Instead of splintering our listening experiences into multi-platformed fragments, we need to come together. That’s why P&P joined Cymbal, an app that finally feels like we’re sharing music, not just showing off our feed.
Cymbal functions—and is designed—like an Instagram for music heads. Your feed is populated by songs posted by friends. Tapping a song plays its full duration, but you can’t navigate through the album or skip through the song—it’s one song, and one song only.
Cymbal allows you to post any song pulled from SoundCloud and Spotify, and while Apple Music and other services aren’t on board yet, we’ve found that they’re not all that necessary. You can get the app here, and be sure to follow us when you do.
Below, we spoke to Cymbal’s Charlie Kaplan about the challenges facing the streaming world, and what they’re doing differently to help make it better.
What does Cymbal do that you feel was missing from music apps?
Charlie Kaplan: I think that, for all it’s convenience, the advent of digital music made it too easy to listen in isolation. You didn’t need to go to record stores any more, or lend someone a CD, or subscribe to a weird record club. I think that element of music – who it came from—sort of disappeared when you could listen to all the music in the world whenever you wanted.
Suddenly, rather than paying 10 bucks to get the album you wanted, you could pay that same 10 bucks and get the entire fucking history of recorded music at once. It’s amazing. Streaming products are amazing. But the challenge is that they have to do so much: radio, discovery, playlists, saved albums, those enormous libraries, friends feeds, direct messaging, the list goes on. I feel like social gets sort of lost in the mix there, and that’s the thing that was really missing when music became digital.
There’s another challenge here, which is that while listeners are transitioning to streaming services, those streaming services themselves are also multiplying really quickly. Now there are many streaming options out there, which sort of compounds the antisocial character of digital music: You might be having an amazing experience with your music on Spotify, and your friend might be having the same amazing experience with the music on the parallel dimensional plane of Apple Music, and you’d never cross paths.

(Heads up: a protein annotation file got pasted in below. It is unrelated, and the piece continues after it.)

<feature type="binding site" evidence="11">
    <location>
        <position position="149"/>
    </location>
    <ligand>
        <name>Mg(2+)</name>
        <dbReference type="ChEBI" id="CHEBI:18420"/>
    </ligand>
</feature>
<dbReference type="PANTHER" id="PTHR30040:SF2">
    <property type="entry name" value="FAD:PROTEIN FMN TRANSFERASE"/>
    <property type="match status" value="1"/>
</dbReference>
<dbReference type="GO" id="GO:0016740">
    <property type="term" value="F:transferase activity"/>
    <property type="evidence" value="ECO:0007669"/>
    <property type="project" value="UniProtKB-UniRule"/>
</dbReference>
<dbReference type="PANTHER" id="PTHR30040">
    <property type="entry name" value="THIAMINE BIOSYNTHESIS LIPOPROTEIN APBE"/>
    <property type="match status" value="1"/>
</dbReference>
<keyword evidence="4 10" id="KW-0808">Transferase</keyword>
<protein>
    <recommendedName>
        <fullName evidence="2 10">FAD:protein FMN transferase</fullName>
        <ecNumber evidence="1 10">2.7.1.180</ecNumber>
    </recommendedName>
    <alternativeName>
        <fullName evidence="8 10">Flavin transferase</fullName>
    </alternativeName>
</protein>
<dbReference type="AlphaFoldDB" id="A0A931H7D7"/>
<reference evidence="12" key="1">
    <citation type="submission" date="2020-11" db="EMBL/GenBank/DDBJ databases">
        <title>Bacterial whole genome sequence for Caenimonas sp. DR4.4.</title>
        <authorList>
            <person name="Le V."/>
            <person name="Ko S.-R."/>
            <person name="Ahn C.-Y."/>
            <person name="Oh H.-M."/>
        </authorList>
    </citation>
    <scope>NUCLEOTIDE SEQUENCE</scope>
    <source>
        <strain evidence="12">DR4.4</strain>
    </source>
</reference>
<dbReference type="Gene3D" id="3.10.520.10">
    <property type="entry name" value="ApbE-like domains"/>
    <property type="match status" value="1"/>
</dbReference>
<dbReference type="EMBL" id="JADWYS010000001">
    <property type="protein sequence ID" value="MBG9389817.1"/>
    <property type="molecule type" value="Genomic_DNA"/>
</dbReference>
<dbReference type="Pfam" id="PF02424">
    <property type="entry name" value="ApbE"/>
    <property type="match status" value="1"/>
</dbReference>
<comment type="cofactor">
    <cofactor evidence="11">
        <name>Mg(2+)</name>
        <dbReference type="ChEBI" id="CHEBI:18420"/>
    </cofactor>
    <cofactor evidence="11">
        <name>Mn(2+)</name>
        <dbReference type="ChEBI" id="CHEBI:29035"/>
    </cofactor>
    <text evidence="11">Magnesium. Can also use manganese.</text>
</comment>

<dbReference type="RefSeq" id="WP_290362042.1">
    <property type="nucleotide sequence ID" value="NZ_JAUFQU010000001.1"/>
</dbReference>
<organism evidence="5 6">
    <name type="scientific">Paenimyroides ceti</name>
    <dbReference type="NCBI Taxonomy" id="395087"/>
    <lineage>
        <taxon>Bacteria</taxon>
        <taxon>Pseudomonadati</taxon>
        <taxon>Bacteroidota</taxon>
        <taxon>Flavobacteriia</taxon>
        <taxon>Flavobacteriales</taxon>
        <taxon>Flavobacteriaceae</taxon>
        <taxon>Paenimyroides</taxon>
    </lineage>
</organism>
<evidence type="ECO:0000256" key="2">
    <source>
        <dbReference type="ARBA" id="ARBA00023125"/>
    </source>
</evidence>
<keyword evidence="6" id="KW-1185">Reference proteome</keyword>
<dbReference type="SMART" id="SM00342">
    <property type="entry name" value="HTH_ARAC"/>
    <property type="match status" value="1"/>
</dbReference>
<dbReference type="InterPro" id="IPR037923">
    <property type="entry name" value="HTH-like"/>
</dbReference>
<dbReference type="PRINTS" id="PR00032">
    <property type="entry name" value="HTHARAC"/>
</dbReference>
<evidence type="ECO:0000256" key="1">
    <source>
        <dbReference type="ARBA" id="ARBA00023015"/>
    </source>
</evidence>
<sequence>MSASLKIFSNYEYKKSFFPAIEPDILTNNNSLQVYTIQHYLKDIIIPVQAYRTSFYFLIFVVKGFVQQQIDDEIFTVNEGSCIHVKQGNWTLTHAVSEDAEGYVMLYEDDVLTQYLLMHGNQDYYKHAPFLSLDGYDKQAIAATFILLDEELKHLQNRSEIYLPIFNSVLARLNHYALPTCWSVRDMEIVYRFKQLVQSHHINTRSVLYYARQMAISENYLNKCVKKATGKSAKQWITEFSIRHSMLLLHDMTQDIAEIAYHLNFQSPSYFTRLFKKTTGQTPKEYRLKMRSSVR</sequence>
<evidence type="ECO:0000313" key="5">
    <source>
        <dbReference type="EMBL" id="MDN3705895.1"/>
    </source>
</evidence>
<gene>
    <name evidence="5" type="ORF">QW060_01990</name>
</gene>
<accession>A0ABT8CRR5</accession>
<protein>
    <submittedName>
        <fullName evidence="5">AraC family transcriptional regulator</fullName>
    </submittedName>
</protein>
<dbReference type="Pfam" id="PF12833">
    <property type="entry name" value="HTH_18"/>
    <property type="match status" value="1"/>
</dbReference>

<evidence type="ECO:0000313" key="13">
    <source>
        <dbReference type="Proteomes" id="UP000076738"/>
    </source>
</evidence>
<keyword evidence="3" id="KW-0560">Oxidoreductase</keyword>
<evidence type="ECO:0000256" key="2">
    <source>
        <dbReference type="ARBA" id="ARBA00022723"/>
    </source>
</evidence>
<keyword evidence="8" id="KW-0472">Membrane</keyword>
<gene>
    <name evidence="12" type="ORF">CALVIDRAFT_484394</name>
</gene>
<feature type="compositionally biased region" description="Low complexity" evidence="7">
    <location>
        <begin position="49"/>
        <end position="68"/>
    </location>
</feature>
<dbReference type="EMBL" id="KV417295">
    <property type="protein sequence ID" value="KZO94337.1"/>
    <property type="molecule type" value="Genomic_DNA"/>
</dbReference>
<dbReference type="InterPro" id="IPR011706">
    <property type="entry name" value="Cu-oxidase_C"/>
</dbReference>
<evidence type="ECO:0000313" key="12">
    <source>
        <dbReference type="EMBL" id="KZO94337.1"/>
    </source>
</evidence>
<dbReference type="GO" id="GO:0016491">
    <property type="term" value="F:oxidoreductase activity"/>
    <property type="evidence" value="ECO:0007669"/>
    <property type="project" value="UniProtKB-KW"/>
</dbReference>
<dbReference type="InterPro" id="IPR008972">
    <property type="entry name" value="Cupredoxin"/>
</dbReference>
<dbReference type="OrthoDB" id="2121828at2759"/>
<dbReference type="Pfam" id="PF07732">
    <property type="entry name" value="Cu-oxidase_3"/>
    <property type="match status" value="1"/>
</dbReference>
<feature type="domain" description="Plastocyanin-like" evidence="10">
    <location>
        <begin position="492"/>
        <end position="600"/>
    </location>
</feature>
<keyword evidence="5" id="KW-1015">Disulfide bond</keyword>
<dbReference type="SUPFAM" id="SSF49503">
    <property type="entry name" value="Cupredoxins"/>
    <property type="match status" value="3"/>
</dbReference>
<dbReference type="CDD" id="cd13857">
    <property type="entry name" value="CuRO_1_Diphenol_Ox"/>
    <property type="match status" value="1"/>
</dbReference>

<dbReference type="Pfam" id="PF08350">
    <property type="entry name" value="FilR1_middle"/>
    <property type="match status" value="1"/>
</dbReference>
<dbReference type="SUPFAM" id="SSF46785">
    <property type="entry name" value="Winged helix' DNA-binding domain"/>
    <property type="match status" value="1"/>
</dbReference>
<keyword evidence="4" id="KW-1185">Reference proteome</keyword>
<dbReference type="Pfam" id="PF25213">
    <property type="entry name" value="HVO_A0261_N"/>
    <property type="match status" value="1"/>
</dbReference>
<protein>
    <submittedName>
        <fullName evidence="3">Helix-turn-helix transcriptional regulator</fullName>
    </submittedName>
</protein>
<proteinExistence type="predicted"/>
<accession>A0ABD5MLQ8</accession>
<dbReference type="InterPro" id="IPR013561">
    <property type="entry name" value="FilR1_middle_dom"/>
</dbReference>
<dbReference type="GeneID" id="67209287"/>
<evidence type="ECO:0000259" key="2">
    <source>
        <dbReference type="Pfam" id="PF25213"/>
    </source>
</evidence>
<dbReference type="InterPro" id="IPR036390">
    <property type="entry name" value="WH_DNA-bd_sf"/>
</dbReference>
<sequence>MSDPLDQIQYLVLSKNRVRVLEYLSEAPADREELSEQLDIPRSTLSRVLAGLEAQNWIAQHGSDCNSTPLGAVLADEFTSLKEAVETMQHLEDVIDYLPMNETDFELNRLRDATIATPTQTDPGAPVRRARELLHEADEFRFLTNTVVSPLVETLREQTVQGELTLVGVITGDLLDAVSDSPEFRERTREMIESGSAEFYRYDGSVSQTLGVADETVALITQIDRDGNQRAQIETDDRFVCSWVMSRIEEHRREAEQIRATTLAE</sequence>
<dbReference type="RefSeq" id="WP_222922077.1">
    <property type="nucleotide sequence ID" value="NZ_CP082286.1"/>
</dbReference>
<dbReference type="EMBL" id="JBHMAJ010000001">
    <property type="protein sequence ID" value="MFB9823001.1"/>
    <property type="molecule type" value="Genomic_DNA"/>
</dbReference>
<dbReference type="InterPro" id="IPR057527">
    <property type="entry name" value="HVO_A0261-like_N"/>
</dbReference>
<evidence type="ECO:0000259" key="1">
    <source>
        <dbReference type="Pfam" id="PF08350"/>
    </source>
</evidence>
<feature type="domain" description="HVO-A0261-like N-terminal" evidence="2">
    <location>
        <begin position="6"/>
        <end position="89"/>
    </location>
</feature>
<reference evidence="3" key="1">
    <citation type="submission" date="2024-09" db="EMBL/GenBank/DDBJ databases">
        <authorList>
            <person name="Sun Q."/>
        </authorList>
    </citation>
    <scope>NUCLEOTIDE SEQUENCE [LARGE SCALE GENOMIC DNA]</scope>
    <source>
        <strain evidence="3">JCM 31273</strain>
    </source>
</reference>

So that’s what Cymbal is going to do: We’re going to put everyone who’s listening to music, regardless of how they’re listening to it, in the same place. We want to be the universal listening room, the best place on the internet to find and share music. Cymbal isn’t so much a new idea as a resurrected old one: Music is better together.
What made you decide on Spotify & Soundcloud as opposed to other services?
Soundcloud and Spotify are hopefully the first two of many integrations we’ll add to Cymbal, but we chose them first because we think they’re sort of the yin and yang of music on the internet today. With Spotify, you get the comprehensive, voluminous libraries of virtually any artist you can name within the music industry, throughout history. With Soundcloud, you get the roiling, seething state of music today from the internet’s best creators, whether they’re DJs turning out amazing mixes, little unsigned artists spinning amazing new songs, podcasters talking about music, and all kinds of weird stuff in between.
Do your streams result in royalties for artists?
Yeah! We’re built on Soundcloud and Spotify’s APIs, so if a song posted to Cymbal is monetized on the streaming service it originated on, then artists are getting paid. All we do is increase the play count for the songs our users share, which can be really significant.
Are you worried about labels removing music from SoundCloud? How do you see streaming within the musical landscape in 5 years?
Those are two big questions.
On the first point, I think that the music business is changing fast and the rules are being remade just as fast. Soundcloud is a fantastic service that is forwarding many of the concepts I think are going to be the most important in music going forward, and it’s going to figure out how to work productively with labels, who are trying to make sure that artists can continue to exist as professionals protected by institutional structures. It’s a negotiation, but music is going to come out better on the other end.
On the second, I think an incredible amount of cool stuff is going to happen. Streaming is already on it’s way to being the dominant way people listen to music, and I think that tools like Cymbal are going to really transform what that means for listeners. Think about it: you’re going to have an enormous audience of listeners, all with access to as much music as they could possibly want, freely exchanging it with friends. The top accounts on Cymbal are going to be the ones with the best taste, the artists who frictionlessly distribute their music directly to their fans’ ears, the venues and festivals that introduce new artists in the same experience they sell tickets in, that know who you like and when they’re coming to town and what tickets are available. Streaming music provides access that couldn’t have possibly existed before, and the things people do with that access are going to be amazing for everyone involved—artists, listeners, venues, blogs, you name it.